Hinck­ley Hits…


THE UN­EX­PECTED IN­VI­TA­TION ON TRI­UMPH-HEADED NOTEPAPER had been in­trigu­ing, but I was not ex­pect­ing much when I ar­rived at an anony­mous build­ing in an industrial es­tate out­side Hinck­ley in the English Mid­lands in June 1990. Af­ter all, Tri­umph had fi­nally gone bust seven years ear­lier; a fi­nal nail in the cof­fin of a once-proud Bri­tish mo­tor­cy­cle in­dus­try that had strug­gled through the 1980s in ter­mi­nal de­cline. Strange as it now seems, back in those pre-in­ter­net days there had barely been a ru­mour that some­thing was stir­ring at Tri­umph. We knew the failed firm had been bought from the liq­uida­tor by a builder. The site of its fa­mous old fac­tory at Meri­den, 25 kilo­me­tres to the south-west, was a hous­ing es­tate with roads called Bon­neville Close and Day­tona Drive. I had no sus­pi­cion that any­thing ex­cit­ing was go­ing on at Hinck­ley, de­spite hav­ing spent many days at a prov­ing ground just down the road, speed-test­ing the lat­est, mostly Ja­panese bikes. There I had oc­ca­sion­ally glimpsed a pro­to­type ro­tary-en­gined Nor­ton, but no Tri­umphs. A Tri­umph dealer had been us­ing new spare parts to as­sem­ble small num­bers of 750-cc Bon­nevilles, an­tiques com­pared to mod­ern GPZs and GSX-Rs. But that had ceased. Tri­umph was dead.

Then, on that June morn­ing in 1990, a man in a grey uni­form opened a door in that Hinck­ley industrial build­ing to re­veal a re­mark­able scene. In­side Tri­umph’s new fac­tory were rows of huge, state-of-the-art man­u­fac­tur­ing ma­chines. There were also two mo­tor­cy­cles, pro­to­types of a new range of three- and four-cylin­der su­per­bikes with ca­pac­i­ties rang­ing from 750 to 1,200 cc.

The set-up was mind-blow­ing and the bikes were hugely im­pres­sive. Their liq­uid­cooled en­gines and steel-framed chas­sis were mod­ern, in­spired by Kawasaki’s GPZ900R, the top su­per­bike of a few years ear­lier. The faired sports-tourer and naked triple looked al­most pro­duc­tion-ready, though the faired bike’s paint­work was split be­tween red and white to show al­ter­na­tive colour choices.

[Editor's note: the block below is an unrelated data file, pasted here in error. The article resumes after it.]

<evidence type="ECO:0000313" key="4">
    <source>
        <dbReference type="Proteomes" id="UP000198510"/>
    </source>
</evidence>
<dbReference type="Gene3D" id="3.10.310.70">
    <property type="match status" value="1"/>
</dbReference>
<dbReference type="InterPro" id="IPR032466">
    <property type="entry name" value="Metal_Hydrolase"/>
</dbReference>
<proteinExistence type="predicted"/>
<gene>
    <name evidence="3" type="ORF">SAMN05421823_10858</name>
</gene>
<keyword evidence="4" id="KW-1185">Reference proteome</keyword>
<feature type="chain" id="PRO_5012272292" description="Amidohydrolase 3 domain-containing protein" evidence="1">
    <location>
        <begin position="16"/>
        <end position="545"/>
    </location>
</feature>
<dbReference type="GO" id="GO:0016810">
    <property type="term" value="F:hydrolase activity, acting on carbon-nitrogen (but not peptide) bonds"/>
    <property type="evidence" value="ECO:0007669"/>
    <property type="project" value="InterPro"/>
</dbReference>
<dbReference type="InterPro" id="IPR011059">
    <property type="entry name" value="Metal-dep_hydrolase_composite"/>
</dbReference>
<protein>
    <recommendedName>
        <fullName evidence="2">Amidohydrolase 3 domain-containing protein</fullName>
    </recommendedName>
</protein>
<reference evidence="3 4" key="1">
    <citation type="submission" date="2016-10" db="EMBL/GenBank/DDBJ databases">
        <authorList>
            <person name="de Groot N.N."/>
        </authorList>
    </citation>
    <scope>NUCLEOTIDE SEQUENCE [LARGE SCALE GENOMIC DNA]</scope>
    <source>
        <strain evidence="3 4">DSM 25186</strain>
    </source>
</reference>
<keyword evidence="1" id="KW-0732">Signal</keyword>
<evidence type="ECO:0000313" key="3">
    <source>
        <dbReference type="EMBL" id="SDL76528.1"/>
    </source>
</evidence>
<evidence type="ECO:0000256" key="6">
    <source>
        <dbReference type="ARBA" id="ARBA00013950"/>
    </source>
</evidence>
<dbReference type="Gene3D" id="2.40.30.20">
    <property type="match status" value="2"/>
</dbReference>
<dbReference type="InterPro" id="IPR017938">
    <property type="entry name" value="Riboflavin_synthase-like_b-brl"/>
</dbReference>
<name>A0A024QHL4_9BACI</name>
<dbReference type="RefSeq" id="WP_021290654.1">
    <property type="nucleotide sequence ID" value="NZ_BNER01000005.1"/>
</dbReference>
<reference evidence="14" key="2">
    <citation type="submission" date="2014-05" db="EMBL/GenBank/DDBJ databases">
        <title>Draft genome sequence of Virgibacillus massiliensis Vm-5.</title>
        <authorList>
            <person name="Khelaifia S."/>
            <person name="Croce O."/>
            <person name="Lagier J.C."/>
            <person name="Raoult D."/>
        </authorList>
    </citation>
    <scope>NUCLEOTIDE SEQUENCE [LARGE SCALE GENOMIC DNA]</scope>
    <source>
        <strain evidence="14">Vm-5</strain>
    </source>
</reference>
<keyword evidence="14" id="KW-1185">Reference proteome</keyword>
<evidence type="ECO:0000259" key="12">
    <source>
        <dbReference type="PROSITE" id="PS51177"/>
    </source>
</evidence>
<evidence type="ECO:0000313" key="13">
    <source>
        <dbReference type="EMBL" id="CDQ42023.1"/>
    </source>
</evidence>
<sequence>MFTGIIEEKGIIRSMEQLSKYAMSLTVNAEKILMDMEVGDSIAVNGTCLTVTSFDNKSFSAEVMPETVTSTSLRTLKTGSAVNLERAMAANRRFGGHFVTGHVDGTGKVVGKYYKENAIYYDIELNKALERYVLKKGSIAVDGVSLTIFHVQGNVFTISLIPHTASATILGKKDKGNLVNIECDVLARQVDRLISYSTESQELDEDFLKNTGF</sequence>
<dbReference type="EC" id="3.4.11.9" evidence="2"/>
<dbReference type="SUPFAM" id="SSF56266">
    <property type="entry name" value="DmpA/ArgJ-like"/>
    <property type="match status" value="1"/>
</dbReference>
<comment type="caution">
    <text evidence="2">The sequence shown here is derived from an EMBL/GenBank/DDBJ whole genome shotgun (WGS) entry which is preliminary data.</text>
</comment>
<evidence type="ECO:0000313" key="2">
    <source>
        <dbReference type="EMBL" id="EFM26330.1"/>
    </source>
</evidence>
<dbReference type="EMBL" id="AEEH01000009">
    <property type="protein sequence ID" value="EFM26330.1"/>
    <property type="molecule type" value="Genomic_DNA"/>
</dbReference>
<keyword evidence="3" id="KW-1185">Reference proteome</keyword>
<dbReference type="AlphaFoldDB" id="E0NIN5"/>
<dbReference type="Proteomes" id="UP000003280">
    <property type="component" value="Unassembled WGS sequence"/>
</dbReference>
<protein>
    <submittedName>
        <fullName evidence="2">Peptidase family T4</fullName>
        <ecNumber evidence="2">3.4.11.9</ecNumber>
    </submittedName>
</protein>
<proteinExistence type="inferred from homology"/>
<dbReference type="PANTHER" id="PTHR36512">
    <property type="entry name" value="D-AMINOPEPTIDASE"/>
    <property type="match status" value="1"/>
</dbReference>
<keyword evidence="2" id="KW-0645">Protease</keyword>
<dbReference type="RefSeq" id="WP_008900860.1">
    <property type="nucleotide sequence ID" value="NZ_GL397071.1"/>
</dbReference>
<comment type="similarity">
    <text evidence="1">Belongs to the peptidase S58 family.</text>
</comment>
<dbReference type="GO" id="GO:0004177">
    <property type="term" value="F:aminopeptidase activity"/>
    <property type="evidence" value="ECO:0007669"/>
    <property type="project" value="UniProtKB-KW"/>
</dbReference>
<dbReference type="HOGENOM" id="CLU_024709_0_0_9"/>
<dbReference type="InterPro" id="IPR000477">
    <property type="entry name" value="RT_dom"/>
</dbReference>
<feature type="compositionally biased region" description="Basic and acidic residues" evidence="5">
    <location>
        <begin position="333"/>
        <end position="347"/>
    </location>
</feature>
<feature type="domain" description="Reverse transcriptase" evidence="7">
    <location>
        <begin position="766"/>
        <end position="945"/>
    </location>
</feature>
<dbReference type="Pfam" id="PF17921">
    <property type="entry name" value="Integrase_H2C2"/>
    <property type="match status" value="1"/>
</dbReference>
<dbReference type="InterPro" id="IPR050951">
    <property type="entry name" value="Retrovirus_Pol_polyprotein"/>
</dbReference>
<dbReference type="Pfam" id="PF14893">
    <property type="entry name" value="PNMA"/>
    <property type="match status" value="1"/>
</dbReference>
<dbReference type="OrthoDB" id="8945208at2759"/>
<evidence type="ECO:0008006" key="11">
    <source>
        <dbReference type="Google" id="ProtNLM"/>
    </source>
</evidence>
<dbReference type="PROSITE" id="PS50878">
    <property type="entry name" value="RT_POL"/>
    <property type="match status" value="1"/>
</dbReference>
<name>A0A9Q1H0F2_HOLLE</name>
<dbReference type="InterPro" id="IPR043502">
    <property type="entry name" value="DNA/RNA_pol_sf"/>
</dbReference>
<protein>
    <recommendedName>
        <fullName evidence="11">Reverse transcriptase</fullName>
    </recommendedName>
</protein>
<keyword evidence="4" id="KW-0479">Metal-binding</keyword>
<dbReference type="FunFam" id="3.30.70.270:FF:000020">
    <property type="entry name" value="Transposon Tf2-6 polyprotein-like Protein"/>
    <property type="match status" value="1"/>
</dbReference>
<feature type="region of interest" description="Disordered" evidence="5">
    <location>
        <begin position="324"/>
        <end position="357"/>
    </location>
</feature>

This was clearly not some un­der-funded en­ter­prise, in­spired by a mix of pa­tri­o­tism and pas­sion for mo­tor­cy­cling, like sev­eral pre­vi­ous re­vival at­tempts. It was a hugely se­ri­ous op­er­a­tion that had been years in the mak­ing. Meet­ing John Bloor, the com­pany’s 47-year-old owner and driv­ing force, con­firmed that view — although de­spite his ob­vi­ous brains and track record I still strug­gled to un­der­stand his in­cen­tive for in­vest­ing so much ef­fort and money in an in­dus­try with such a dis­as­trous record.

Three decades af­ter that June day — still the most mem­o­rable of my ca­reer — it’s per­haps Bloor’s vi­sion and be­lief that stand out most of all. Tri­umph is now a global con­cern that em­ploys more than 2,000 peo­ple

and last year pro­duced around 65,000 bikes. Per­haps, the man who made it all hap­pen is the only one who might have pre­dicted that level of suc­cess all those years ago.

In 1990 Bloor and his small team had al­ready spent sev­eral years and tens of mil­lions of pounds build­ing and equip­ping the fac­tory and de­vel­op­ing a range of bikes. He’d been to Ger­many and Ja­pan to in­vest in ul­tra-mod­ern tool­ing, de­ter­mined to prevent the qual­ity con­trol prob­lems that had plagued the Tri­umphs pro­duced at Meri­den on an­cient, worn-out ma­chin­ery.

This had all been done in great se­crecy, as re­lated by Gary Mc­Don­nell, a for­mer Meri­den worker who was among Bloor’s first em­ploy­ees at Tri­umph. ‘Af­ter the old fac­tory closed, a lot of us used to meet up and some ex-Meri­den peo­ple were at the new Tri­umph fac­tory,’ Mc­Don­nell re­called. ‘They were tight-lipped about it, but I was told there was a job for me there if I wanted one.

‘I started around Christ­mas 1987 and joined a very small, ded­i­cated team of about 12 peo­ple. It was the most fan­tas­tic, mem­o­rable, and ex­cit­ing part of my whole work ca­reer. It was a brand-new fac­tory — well fi­nanced, clin­i­cally clean, and cav­ernous. With the de­signs I saw, I knew this was the start of the res­ur­rec­tion of the Bri­tish mo­tor­cy­cle in­dus­try — some­thing very, very spe­cial was about to un­fold.’

That small team was hard at work. The pur­chase of Tri­umph had in­cluded an R&D de­part­ment project, co­de­named “Diana”. ‘But when we ap­praised it, we found it wasn’t vi­able, so we had to do some­thing else,’Bloor said. ‘I was told that they’d spent x pounds on it but within two months of buy­ing the firm, we’d ar­ranged to go and have a look at how peo­ple who do it bet­ter op­er­ate. We came back, scrapped the lot and started again.’

Bloor’s early mod­els were de­signed us­ing a mod­u­lar con­cept sim­i­lar to one pro­posed by leg­endary BSA-Tri­umph en­gi­neer Bert Hop­wood shortly be­fore that firm went bust in 1973.This in­volved the ma­jor­ity of en­gine and chas­sis parts be­ing shared among sev­eral mod­els, sub­stan­tially re­duc­ing de­vel­op­ment and pro­duc­tion costs. The sys­tem al­lowed one ba­sic en­gine and chas­sis lay­out to gen­er­ate six first-year mod­els, from naked 750-cc Tri­dent triple to faired 1,200-cc Trophy sports-tour­ing four.

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